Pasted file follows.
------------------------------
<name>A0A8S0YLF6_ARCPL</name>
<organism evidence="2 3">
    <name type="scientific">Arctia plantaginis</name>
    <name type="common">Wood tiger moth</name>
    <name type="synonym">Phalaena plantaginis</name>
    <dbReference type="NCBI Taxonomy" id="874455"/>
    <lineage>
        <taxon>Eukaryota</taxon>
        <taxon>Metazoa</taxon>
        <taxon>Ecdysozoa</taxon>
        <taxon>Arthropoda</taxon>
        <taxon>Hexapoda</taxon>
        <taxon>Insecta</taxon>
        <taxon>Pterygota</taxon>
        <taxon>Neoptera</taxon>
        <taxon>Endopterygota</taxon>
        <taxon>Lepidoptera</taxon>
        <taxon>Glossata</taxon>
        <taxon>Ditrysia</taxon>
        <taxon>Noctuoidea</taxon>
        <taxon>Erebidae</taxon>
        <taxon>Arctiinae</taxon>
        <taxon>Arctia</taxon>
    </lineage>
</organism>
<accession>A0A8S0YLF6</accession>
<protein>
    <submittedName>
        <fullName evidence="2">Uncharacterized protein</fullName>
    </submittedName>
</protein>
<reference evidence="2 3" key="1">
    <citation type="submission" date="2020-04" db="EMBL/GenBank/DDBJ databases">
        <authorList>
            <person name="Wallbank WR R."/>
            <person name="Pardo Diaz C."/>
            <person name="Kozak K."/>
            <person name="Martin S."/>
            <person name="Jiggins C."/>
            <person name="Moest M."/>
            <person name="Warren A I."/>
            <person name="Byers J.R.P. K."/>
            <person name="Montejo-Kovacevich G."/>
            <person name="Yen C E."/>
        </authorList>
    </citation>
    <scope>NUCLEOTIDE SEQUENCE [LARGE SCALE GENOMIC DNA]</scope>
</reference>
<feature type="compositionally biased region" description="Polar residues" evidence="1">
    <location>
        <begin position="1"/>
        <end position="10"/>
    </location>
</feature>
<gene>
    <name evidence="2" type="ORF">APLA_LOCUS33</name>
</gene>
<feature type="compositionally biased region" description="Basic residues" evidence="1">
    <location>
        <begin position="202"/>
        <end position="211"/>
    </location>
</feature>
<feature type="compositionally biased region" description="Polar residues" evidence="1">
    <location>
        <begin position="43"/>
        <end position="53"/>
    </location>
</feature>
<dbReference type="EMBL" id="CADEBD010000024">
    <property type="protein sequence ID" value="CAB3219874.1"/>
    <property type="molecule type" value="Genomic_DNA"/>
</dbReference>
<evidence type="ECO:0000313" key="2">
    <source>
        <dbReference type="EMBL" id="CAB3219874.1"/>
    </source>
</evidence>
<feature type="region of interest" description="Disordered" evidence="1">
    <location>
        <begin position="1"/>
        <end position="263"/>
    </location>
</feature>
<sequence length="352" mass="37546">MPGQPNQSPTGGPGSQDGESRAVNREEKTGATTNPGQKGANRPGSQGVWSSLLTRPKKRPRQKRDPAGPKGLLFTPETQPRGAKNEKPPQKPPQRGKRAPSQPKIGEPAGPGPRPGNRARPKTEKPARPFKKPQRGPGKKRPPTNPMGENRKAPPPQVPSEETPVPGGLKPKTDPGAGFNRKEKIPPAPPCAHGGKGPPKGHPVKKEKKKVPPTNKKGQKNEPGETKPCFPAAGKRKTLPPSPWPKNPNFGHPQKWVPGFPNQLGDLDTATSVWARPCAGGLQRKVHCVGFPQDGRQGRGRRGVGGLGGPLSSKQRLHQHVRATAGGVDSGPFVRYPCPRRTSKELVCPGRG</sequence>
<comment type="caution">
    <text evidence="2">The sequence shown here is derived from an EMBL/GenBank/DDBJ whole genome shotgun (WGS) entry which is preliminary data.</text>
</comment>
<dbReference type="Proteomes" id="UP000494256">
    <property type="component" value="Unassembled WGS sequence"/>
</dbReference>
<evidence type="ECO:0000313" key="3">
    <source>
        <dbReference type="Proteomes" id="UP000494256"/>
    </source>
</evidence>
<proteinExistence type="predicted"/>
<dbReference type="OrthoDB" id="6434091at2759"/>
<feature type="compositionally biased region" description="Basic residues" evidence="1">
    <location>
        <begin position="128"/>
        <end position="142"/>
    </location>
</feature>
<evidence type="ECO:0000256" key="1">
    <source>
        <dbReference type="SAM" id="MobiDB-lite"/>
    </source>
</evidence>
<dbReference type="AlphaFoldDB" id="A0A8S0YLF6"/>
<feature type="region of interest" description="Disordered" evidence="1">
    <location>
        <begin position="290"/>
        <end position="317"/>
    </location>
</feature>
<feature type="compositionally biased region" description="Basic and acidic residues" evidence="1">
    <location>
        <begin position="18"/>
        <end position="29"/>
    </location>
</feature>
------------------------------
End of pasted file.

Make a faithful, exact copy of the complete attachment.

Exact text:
<name>A0A8S0YLF6_ARCPL</name>
<organism evidence="2 3">
    <name type="scientific">Arctia plantaginis</name>
    <name type="common">Wood tiger moth</name>
    <name type="synonym">Phalaena plantaginis</name>
    <dbReference type="NCBI Taxonomy" id="874455"/>
    <lineage>
        <taxon>Eukaryota</taxon>
        <taxon>Metazoa</taxon>
        <taxon>Ecdysozoa</taxon>
        <taxon>Arthropoda</taxon>
        <taxon>Hexapoda</taxon>
        <taxon>Insecta</taxon>
        <taxon>Pterygota</taxon>
        <taxon>Neoptera</taxon>
        <taxon>Endopterygota</taxon>
        <taxon>Lepidoptera</taxon>
        <taxon>Glossata</taxon>
        <taxon>Ditrysia</taxon>
        <taxon>Noctuoidea</taxon>
        <taxon>Erebidae</taxon>
        <taxon>Arctiinae</taxon>
        <taxon>Arctia</taxon>
    </lineage>
</organism>
<accession>A0A8S0YLF6</accession>
<protein>
    <submittedName>
        <fullName evidence="2">Uncharacterized protein</fullName>
    </submittedName>
</protein>
<reference evidence="2 3" key="1">
    <citation type="submission" date="2020-04" db="EMBL/GenBank/DDBJ databases">
        <authorList>
            <person name="Wallbank WR R."/>
            <person name="Pardo Diaz C."/>
            <person name="Kozak K."/>
            <person name="Martin S."/>
            <person name="Jiggins C."/>
            <person name="Moest M."/>
            <person name="Warren A I."/>
            <person name="Byers J.R.P. K."/>
            <person name="Montejo-Kovacevich G."/>
            <person name="Yen C E."/>
        </authorList>
    </citation>
    <scope>NUCLEOTIDE SEQUENCE [LARGE SCALE GENOMIC DNA]</scope>
</reference>
<feature type="compositionally biased region" description="Polar residues" evidence="1">
    <location>
        <begin position="1"/>
        <end position="10"/>
    </location>
</feature>
<gene>
    <name evidence="2" type="ORF">APLA_LOCUS33</name>
</gene>
<feature type="compositionally biased region" description="Basic residues" evidence="1">
    <location>
        <begin position="202"/>
        <end position="211"/>
    </location>
</feature>
<feature type="compositionally biased region" description="Polar residues" evidence="1">
    <location>
        <begin position="43"/>
        <end position="53"/>
    </location>
</feature>
<dbReference type="EMBL" id="CADEBD010000024">
    <property type="protein sequence ID" value="CAB3219874.1"/>
    <property type="molecule type" value="Genomic_DNA"/>
</dbReference>
<evidence type="ECO:0000313" key="2">
    <source>
        <dbReference type="EMBL" id="CAB3219874.1"/>
    </source>
</evidence>
<feature type="region of interest" description="Disordered" evidence="1">
    <location>
        <begin position="1"/>
        <end position="263"/>
    </location>
</feature>
<sequence length="352" mass="37546">MPGQPNQSPTGGPGSQDGESRAVNREEKTGATTNPGQKGANRPGSQGVWSSLLTRPKKRPRQKRDPAGPKGLLFTPETQPRGAKNEKPPQKPPQRGKRAPSQPKIGEPAGPGPRPGNRARPKTEKPARPFKKPQRGPGKKRPPTNPMGENRKAPPPQVPSEETPVPGGLKPKTDPGAGFNRKEKIPPAPPCAHGGKGPPKGHPVKKEKKKVPPTNKKGQKNEPGETKPCFPAAGKRKTLPPSPWPKNPNFGHPQKWVPGFPNQLGDLDTATSVWARPCAGGLQRKVHCVGFPQDGRQGRGRRGVGGLGGPLSSKQRLHQHVRATAGGVDSGPFVRYPCPRRTSKELVCPGRG</sequence>
<comment type="caution">
    <text evidence="2">The sequence shown here is derived from an EMBL/GenBank/DDBJ whole genome shotgun (WGS) entry which is preliminary data.</text>
</comment>
<dbReference type="Proteomes" id="UP000494256">
    <property type="component" value="Unassembled WGS sequence"/>
</dbReference>
<evidence type="ECO:0000313" key="3">
    <source>
        <dbReference type="Proteomes" id="UP000494256"/>
    </source>
</evidence>
<proteinExistence type="predicted"/>
<dbReference type="OrthoDB" id="6434091at2759"/>
<feature type="compositionally biased region" description="Basic residues" evidence="1">
    <location>
        <begin position="128"/>
        <end position="142"/>
    </location>
</feature>
<evidence type="ECO:0000256" key="1">
    <source>
        <dbReference type="SAM" id="MobiDB-lite"/>
    </source>
</evidence>
<dbReference type="AlphaFoldDB" id="A0A8S0YLF6"/>
<feature type="region of interest" description="Disordered" evidence="1">
    <location>
        <begin position="290"/>
        <end position="317"/>
    </location>
</feature>
<feature type="compositionally biased region" description="Basic and acidic residues" evidence="1">
    <location>
        <begin position="18"/>
        <end position="29"/>
    </location>
</feature>